- A clunky interface that’s tricky to navigate and has too much/not enough text. What looks clear and obvious to you may be confusing to the non-tech-savvy or the non digitally-native.
Try this instead:
- A/B testing: Split test different website versions and gather feedback from customers on which they preferred. Ask them how you could improve too!
4# Campaign Faux Pas
- Impersonal campaigns or marketing messaging that fails to see your customer as an individual and address their specific lifestyles and pain points. TIP: Don’t be generic or vague. Get real and get personal.
- Insensitive advertising that doesn’t show awareness of your audience’s social/cultural/economic reality
Try this instead:
- In the words of Beyonce ‘Listen’… Yep, it’s all in the Social Listening.
Listen out for social trends, cultural shifts, current affairs, patterns and habits – anything that could shape your audience’s beliefs and preferences towards your product and the wider industry. It’s important that your campaigns are socially-aware, representative and sensitive to your audience’s reality. Not your assumptions of their reality. TIP: NEVER ASSUME, ALWAYS RESEARCH.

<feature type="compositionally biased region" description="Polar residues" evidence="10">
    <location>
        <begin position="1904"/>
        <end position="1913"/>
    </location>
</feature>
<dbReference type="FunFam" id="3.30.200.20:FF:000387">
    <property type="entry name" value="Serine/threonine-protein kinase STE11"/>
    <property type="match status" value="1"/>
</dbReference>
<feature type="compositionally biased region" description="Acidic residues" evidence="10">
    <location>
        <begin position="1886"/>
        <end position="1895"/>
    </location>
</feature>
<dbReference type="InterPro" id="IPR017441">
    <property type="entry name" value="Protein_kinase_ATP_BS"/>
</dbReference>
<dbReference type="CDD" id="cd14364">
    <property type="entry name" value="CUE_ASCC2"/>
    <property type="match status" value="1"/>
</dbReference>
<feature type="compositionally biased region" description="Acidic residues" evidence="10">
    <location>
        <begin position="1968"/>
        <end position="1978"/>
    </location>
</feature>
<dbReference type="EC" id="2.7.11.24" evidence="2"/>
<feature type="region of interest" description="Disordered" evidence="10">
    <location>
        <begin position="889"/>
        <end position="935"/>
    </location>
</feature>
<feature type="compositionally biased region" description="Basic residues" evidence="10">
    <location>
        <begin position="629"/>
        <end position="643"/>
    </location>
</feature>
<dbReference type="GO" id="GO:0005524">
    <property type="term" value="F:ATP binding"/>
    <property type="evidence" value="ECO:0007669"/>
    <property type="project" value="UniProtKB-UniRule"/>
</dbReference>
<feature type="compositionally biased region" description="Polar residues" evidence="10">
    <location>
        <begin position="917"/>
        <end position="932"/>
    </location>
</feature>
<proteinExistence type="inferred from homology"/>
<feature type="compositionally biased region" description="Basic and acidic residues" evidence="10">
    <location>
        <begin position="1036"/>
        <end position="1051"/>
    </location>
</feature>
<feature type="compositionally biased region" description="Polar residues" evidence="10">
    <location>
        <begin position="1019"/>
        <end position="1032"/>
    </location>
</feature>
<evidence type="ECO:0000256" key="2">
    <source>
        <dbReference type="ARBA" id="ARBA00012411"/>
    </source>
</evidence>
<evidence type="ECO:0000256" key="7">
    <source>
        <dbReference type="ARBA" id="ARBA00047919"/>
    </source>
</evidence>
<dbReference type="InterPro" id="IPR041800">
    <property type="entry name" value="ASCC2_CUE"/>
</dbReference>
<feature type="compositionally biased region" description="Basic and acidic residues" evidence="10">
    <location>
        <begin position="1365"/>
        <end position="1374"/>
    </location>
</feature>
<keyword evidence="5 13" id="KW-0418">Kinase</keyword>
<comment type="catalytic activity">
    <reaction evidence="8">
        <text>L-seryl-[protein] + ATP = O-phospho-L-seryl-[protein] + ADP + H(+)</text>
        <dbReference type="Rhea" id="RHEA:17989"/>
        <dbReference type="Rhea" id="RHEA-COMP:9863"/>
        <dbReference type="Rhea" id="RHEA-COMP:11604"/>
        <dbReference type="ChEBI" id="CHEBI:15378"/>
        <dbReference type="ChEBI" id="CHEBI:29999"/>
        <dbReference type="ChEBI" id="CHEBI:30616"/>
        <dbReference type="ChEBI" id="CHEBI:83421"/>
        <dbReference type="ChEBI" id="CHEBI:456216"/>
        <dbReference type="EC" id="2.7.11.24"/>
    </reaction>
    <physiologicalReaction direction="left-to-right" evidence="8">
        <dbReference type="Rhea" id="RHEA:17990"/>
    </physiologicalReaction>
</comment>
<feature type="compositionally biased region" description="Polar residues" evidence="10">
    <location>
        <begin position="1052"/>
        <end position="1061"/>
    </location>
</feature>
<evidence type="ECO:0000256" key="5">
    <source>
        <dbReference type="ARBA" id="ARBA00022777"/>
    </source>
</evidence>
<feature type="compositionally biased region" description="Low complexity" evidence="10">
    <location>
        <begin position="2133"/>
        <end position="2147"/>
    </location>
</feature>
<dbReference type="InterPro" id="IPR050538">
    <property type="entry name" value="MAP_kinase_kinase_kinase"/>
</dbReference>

- Voice of Customer Research: Gather real data from reviews, questionnaires, focus groups, interviews and representative User/Buyer Personas. Include research quotes into your marketing. Remember, customers, trust other customers.
- Monitor Campaigns: Use mockup tools and engagement trackers like Hotjar or Mouseflow to make sure your marketing efforts are achieving desired results and driving the right action. #ConversionRates #ROI
For example, here’s a campaign faux pas that could have been avoided with the above:
In 2018, Cosmetics giant Estee Lauder came under fire for releasing their Double Wear Nude Water Fresh Makeup SPF25 range that included 30 shades, few of which catered to darker skin tones. The campaign raised questions on the giant company’s relevance and reputation, as they failed to be inclusive and cater to all skin tones.
But, what could marketers have done to avoid this?
- Pre-product development market research,
- Social listening
- Customer focus groups
- A/B testing social messaging
- Social listening across all social platforms and awareness of shifts in industry behaviour
- Monitoring campaigns…
Perhaps, here, the brand’s assumption of a wide audience and global status affected their insights – i.e. the curse of knowledge. Remember your brand reputation is crucial, and blunders big or small can impact your customer’s perception of you almost irreversibly.
But all is not lost, once you’re aware of cognitive bias, you can work with your team to be sure your marketing efforts are not in vain.
After all, there is a light that never goes out.
Now you know that despite your knowledge of the great jazz standards, The Hum That Tune Showdown No. 113 may not be an X-Factor success.
But – at least you know it’s not down to your poor humming efforts and is in fact down to the curse of knowledge.
Next time you assume someone must know what you’re marketing, campaigning (or humming) about, think twice. The curse of knowledge may just blur your vision.